Plantar temperatures in stance position: A comparative study with healthy volunteers and diabetes patients diagnosed with sensoric neuropathy

Study on differences in posture-dependent plantar temperature changes between patients with diabetes and healthy volunteers. Results show that the underlying blood supply is similarly regulated as in healthy controls and that the plantar temperature is not disturbed with diabetes. Timely temperature changes occur in stance position, which may lay the groundwork for approaches to identify pressure and temperature patterns that are indicatory of emerging microcirculatory foot problems with diabetes in the future.

Paper authors: Uli Niemann, Myra Spiliopoulou, Jan Malanowski, Juliane Kellersmann, Thorsten Szczepanski, Silke Klose, Eirini Dedonaki, Isabell Walter, Antao Ming, and Peter R. Mertens


By Uli Niemann in Research Diabetic Foot

April 15, 2020



Microcirculatory defects in diabetes are linked with neuropathy and the onset of diabetic foot syndrome. In this study we quantify pressure- and posture-dependent changes of plantar temperatures as a surrogate of tissue perfusion in healthy volunteers versus diabetes patients diagnosed with neuropathy in the absence of macroangiopathy.


Healthy volunteers (n = 31) as well as patients with diabetes diagnosed with severe polyneuropathy (n = 30) were enrolled in a clinical study to test for plantar temperature changes in the feet during extended episodes of standing. These lasted between 5 and 20 min each over 95 min, in between the participants were asked to take a seated position for 5 min and release the pressure from the feet. Major macroangiopathy was excluded before study enrolment. Custom-made insoles harbored temperature and pressure sensors positioned at eight preselected positions for recording.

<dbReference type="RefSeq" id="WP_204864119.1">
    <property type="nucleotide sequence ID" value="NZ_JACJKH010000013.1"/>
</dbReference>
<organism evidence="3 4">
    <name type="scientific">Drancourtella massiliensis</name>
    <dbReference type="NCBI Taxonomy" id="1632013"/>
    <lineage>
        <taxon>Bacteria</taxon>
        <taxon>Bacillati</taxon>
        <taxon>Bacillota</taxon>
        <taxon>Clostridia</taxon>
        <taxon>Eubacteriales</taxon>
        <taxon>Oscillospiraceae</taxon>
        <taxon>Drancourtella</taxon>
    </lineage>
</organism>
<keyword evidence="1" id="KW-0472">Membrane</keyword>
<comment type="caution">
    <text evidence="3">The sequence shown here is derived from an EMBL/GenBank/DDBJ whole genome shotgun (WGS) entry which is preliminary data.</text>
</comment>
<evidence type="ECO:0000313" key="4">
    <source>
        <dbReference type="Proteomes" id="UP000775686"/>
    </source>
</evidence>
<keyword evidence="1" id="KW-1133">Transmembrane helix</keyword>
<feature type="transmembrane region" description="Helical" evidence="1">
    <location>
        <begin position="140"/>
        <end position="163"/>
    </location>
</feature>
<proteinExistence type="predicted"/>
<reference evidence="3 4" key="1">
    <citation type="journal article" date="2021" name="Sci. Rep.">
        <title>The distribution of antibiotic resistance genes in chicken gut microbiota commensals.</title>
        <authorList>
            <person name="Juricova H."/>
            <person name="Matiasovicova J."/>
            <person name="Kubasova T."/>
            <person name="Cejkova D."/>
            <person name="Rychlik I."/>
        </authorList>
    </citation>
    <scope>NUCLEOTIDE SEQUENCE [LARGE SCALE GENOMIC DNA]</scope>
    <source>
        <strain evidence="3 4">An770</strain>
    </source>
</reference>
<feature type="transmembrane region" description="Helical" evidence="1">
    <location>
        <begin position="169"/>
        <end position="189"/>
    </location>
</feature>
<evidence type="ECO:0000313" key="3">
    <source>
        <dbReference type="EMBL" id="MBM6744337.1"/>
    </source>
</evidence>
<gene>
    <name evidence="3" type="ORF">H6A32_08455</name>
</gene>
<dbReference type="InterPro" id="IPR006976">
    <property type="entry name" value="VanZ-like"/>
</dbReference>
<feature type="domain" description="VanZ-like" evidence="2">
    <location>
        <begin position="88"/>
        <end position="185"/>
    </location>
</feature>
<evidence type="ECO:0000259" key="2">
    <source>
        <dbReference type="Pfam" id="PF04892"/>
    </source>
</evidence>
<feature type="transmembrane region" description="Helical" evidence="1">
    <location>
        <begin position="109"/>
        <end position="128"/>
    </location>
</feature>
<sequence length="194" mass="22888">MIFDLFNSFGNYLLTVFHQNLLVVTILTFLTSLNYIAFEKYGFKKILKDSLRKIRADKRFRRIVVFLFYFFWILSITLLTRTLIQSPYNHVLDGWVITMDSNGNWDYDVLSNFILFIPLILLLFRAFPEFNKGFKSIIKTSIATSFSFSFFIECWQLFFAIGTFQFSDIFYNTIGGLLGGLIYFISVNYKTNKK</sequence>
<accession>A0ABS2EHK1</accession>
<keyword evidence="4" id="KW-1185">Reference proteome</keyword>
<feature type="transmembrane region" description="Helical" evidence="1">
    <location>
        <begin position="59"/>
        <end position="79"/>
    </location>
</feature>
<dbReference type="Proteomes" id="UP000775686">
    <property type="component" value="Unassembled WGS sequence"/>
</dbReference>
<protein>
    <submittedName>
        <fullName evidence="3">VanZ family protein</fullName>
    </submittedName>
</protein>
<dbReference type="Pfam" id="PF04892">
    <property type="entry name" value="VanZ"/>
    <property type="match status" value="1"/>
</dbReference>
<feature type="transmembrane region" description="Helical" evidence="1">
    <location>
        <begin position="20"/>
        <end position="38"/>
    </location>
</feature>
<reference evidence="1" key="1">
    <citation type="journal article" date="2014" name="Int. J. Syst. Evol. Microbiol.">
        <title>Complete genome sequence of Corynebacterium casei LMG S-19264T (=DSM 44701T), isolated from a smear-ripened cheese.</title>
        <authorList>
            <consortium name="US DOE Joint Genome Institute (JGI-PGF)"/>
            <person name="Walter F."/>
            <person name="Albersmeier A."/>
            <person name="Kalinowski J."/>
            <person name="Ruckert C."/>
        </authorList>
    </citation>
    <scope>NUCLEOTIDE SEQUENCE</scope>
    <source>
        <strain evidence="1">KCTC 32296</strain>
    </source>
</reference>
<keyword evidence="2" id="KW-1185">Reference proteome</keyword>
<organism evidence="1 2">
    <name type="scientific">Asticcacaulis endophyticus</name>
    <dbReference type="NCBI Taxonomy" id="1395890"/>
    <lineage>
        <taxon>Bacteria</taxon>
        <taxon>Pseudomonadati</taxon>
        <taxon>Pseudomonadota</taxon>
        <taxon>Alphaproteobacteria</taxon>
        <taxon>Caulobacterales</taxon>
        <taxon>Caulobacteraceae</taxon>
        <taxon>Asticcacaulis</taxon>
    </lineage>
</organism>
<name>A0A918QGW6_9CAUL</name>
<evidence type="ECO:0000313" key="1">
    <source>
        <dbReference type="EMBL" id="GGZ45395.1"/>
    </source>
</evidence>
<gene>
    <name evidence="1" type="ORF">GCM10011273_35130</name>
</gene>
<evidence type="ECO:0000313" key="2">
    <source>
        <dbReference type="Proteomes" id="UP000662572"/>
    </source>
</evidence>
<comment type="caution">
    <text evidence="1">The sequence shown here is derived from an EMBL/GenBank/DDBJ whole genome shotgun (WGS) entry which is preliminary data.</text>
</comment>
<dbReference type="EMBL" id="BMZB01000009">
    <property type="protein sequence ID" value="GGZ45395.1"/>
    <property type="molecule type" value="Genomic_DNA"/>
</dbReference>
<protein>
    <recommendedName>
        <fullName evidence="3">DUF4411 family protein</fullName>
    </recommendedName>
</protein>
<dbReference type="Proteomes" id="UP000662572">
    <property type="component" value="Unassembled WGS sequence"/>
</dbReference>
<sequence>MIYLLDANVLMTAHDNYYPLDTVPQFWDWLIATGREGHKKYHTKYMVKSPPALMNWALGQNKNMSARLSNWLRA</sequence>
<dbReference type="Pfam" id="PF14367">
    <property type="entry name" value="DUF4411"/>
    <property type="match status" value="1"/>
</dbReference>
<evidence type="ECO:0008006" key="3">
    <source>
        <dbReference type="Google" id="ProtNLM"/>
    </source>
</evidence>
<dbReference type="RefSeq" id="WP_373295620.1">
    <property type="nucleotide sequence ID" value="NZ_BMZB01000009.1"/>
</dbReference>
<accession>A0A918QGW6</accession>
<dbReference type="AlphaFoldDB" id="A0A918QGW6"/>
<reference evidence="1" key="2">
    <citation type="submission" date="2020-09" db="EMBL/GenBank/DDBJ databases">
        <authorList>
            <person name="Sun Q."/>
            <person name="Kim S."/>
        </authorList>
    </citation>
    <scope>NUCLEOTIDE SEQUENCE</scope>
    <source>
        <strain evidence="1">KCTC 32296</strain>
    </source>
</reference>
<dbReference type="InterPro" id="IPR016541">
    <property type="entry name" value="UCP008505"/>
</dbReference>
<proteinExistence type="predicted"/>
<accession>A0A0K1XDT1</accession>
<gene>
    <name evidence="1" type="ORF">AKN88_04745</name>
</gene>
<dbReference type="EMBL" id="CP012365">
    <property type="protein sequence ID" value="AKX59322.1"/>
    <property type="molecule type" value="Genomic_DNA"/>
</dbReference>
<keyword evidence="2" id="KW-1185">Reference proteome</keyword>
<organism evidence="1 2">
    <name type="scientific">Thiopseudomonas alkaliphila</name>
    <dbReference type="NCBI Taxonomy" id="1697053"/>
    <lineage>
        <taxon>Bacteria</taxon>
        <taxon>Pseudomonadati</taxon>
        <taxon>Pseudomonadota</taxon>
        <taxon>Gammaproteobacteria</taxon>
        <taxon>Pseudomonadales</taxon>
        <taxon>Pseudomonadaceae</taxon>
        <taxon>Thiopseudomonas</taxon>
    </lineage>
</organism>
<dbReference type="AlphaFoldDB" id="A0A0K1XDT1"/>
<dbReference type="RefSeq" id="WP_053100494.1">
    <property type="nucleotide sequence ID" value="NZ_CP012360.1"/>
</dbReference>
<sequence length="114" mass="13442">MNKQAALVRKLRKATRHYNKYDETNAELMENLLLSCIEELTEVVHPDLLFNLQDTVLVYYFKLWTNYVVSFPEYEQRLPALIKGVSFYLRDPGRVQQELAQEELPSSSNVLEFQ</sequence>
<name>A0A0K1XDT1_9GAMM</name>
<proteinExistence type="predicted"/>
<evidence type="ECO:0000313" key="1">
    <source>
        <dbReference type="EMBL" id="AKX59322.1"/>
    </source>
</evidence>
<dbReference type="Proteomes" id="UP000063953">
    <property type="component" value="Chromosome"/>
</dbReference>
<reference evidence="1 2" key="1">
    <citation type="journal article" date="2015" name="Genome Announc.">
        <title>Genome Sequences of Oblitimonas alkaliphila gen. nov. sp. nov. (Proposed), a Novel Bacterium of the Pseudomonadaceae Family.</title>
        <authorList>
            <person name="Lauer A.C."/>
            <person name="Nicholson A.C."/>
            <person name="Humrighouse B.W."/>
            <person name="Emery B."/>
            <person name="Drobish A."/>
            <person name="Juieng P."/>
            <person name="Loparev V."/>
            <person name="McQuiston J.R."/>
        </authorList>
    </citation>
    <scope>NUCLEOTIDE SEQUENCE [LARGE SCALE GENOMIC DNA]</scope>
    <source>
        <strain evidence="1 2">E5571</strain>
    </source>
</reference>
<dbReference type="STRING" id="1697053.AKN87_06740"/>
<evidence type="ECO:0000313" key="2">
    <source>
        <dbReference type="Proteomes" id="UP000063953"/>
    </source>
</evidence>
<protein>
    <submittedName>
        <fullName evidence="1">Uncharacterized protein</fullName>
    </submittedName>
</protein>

In both subgroups a significant plantar temperature downshift occurred within 10 min of standing, which was especially detected during the initial 45 min of the study protocol. Comparisons between healthy volunteers and patients with diabetes revealed no differences in the magnitude of temperature downshifts during stance episodes. Pressure sensor recordings revealed that healthy volunteers intermittently released pressure during the longer stance episodes due to discomfort, whereas the patients with diabetes and polyneuropathy did not.


Our findings demonstrate a tight plantar temperature regulation following pressure exposure. In patients with diabetes and peripheral sensoric neuropathy the temperature drop is similar to healthy volunteers. Potentially, prolonged stance periods resulting in less perfused plantar tissue may remain unrecognized with polyneuropathy, whereas discomfort develops in healthy controls.

Important figure

Figure 3. Temperature changes with study protocol recorded by sensor-equipped insole. a. Sensor positioning in relation to foot placement (left). Pressure and temperature recordings corresponding to the different sensors are depicted as time curves generated from six sensors with a healthy volunteer (right). Note the indentations of temperature curve especially detected with sensors placed at MTHI (2) and MTHV (6). Ambient temperature recordings are indicated by a dashed line. b. The “normalization” of sensor temperatures was performed by subtracting the ambient in-shoe temperatures from the sensor values obtained at each insole position. In the depicted example obtained with a healthy volunteer the resultant \(T_{norm}\) values demonstrates marked downshifts at stance episodes 2 and 3 and to a lesser extent thereafter.

Compound figure illustrating temperature changes recorded by sensor-equipped insole for an example subject during the study experiment.

BibTeX citation

  author    = {Uli Niemann and Myra Spiliopoulou and Jan Malanowski and Juliane
               Kellersmann and Thorsten Szczepanski and Silke Klose and Eirini
               Dedonaki and Isabell Walter and Antao Ming and Peter R. Mertens},
  journal   = {EBioMedicine},
  title     = {{Plantar temperatures in stance position: A comparative study
               with healthy volunteers and diabetes patients diagnosed with
               sensoric neuropathy}},
  year      = {2020},
  issn      = {2352-3964},
  number    = {102712},
  pages     = {1--11},
  volume    = {54},
  doi       = {10.1016/j.ebiom.2020.102712},
  url       = {},
Posted on:
April 15, 2020
3 minute read, 501 words
Research Diabetic Foot
Exploratory Data Analysis Statistical Tests
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